4. Further the first report about the occurrence to the authorities was made by the appellant afterhe and his father were removed to the hospital during the night of the occurrence itself. It was only at about 10 A. M. on the day following that P. W. 1 and P. W. 2 were taken to the hospital and gave their version of the occurrence. The account which the appellant gave about the occurrence and which formed the basis of the First Information Report in the counter case was not made to form part of the evidence in the case. Where the same occurrence gives rise to conflicting versions and to a case and counter-case, for the court to find out the truth it is always essential that the earliest record about it should be made available to the court whether the record is based on information supplied by the prosecution or the defence. This is an elementary duty which a State prosecution has to keep in view and we regret to notice that in spite of repeated observations to that effect, those in charge of State prosecutions pay no heed to observe that elementary duty. The absence before us of the First Information which the appellant gave seriously handicapped us in evaluating the evidence in the case properly. The trial took place, as stated earlier more than six years after the occurrence and this inordinate delay was yet another reason for our refusing to take the testimony of P. Ws. 1, 2 and 7 at its face value. Though the appellant's father who died as a result of the injuries he sustained during the occurrence was proved to have been armed with a knife (M. O. III) and that knife was recovered from the scene of the occurrence, in contradiction to all his earlier versions, P. W. 2 denied that the appellant's father stabbed him. This is a deliberate attempt to throw the responsibility for causing injuries both on P. W. 1 and P. W. 2 on the appellant, p. W. 1 has nothing to say as to how the appellant or his father happened to be injured nor has any other prosecution witness given a proper account as to the infliction of injuries on the appellant and his father. Ex. P. 15 the appellant's wound certificate showed that he had sustained not less than 5 incised wounds. Likewise Ext. P. 18 the post-mortem certificate for the autopsy conducted on the dead body of the appellant's father showed that he had sustained as many as 6 very serious incised wounds. It would be too much to accept the ipsc dixit of P. W. 2 that he caused all those injuries in the exercise of the right of private defence.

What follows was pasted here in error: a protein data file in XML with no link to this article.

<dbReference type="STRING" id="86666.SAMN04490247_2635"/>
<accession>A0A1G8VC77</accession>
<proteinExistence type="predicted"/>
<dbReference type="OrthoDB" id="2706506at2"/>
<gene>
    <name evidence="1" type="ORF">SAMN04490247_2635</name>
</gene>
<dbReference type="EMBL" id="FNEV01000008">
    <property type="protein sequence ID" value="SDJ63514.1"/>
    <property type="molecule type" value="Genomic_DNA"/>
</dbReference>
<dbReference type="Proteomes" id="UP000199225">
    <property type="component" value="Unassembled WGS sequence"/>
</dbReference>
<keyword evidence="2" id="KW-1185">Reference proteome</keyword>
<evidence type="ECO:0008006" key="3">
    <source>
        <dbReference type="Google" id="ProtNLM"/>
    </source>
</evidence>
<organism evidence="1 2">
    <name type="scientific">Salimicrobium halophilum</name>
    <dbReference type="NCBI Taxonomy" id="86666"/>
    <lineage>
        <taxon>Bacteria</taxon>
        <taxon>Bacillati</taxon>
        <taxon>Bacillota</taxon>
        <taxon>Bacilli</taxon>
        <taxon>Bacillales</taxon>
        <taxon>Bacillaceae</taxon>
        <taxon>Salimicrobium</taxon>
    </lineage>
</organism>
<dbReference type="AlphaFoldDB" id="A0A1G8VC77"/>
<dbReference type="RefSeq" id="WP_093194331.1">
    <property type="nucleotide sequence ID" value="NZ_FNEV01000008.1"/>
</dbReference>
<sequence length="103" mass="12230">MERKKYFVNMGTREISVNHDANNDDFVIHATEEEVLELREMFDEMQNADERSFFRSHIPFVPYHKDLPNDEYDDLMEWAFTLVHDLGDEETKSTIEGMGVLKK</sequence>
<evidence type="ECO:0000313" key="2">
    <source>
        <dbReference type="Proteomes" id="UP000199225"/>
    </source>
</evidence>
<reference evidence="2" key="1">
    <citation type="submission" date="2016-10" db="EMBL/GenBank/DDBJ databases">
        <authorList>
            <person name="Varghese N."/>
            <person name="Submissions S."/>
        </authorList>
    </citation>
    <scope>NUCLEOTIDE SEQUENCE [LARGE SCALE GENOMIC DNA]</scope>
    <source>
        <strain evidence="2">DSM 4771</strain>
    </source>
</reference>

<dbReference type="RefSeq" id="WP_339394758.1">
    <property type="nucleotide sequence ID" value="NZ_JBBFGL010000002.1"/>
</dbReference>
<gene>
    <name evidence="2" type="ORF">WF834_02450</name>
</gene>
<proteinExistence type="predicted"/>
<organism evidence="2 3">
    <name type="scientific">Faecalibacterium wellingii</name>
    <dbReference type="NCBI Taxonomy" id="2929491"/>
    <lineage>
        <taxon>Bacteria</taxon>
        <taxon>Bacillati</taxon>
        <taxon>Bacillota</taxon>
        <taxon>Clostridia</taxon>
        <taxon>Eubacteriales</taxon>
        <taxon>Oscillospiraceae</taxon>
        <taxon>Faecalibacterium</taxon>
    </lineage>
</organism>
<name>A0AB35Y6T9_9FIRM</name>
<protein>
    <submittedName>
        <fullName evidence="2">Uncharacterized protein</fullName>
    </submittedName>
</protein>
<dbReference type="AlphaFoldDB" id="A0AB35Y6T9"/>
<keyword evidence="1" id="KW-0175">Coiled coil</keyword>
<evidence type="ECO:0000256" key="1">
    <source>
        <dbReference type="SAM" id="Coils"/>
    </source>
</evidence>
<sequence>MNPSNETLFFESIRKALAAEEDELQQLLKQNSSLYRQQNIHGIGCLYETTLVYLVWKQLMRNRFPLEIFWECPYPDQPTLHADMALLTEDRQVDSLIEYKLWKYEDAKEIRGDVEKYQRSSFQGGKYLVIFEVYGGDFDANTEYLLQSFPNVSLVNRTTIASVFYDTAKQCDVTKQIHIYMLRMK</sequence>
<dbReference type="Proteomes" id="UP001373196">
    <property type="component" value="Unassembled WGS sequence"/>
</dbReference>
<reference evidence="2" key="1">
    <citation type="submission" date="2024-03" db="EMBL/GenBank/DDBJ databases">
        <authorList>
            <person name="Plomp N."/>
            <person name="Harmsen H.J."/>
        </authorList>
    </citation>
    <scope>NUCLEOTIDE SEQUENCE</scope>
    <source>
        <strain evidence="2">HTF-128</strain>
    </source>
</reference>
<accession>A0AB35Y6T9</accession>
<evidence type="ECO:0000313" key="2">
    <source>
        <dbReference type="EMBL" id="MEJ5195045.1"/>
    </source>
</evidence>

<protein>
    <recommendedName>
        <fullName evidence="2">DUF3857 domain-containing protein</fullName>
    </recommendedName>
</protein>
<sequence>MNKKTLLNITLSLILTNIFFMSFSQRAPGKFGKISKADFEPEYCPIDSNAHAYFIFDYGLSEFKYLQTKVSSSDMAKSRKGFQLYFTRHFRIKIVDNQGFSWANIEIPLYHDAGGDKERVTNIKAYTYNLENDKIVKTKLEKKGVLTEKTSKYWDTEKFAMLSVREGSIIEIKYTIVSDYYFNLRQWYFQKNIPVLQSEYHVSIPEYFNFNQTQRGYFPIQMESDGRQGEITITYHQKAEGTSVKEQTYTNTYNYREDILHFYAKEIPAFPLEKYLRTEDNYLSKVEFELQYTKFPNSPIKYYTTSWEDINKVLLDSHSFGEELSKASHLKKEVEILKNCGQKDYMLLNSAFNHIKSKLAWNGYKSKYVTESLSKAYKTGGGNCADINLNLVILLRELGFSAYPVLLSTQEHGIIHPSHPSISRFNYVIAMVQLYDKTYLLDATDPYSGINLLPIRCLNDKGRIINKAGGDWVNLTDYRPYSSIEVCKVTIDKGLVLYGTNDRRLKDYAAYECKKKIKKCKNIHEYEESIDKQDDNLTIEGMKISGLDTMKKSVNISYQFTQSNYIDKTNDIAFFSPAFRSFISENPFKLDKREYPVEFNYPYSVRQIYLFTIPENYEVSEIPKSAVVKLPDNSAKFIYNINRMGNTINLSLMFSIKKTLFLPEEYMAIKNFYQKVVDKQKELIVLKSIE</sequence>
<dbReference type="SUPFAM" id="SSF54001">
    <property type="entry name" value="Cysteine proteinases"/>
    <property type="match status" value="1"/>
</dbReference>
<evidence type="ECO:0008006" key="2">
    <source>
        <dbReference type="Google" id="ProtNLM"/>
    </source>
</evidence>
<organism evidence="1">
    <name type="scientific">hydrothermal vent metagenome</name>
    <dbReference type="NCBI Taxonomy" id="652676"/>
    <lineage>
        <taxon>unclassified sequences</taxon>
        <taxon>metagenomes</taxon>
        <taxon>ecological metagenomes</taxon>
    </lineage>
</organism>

5. On the whole we were not able to agree with the lower court that the prosecution had proved its case beyond reasonable doubt or that the version that they placed before the court was a proper or true account of the occurrence that took place on that eventful day.
6. Hence our order allowing the appeal and acquitting the appellant.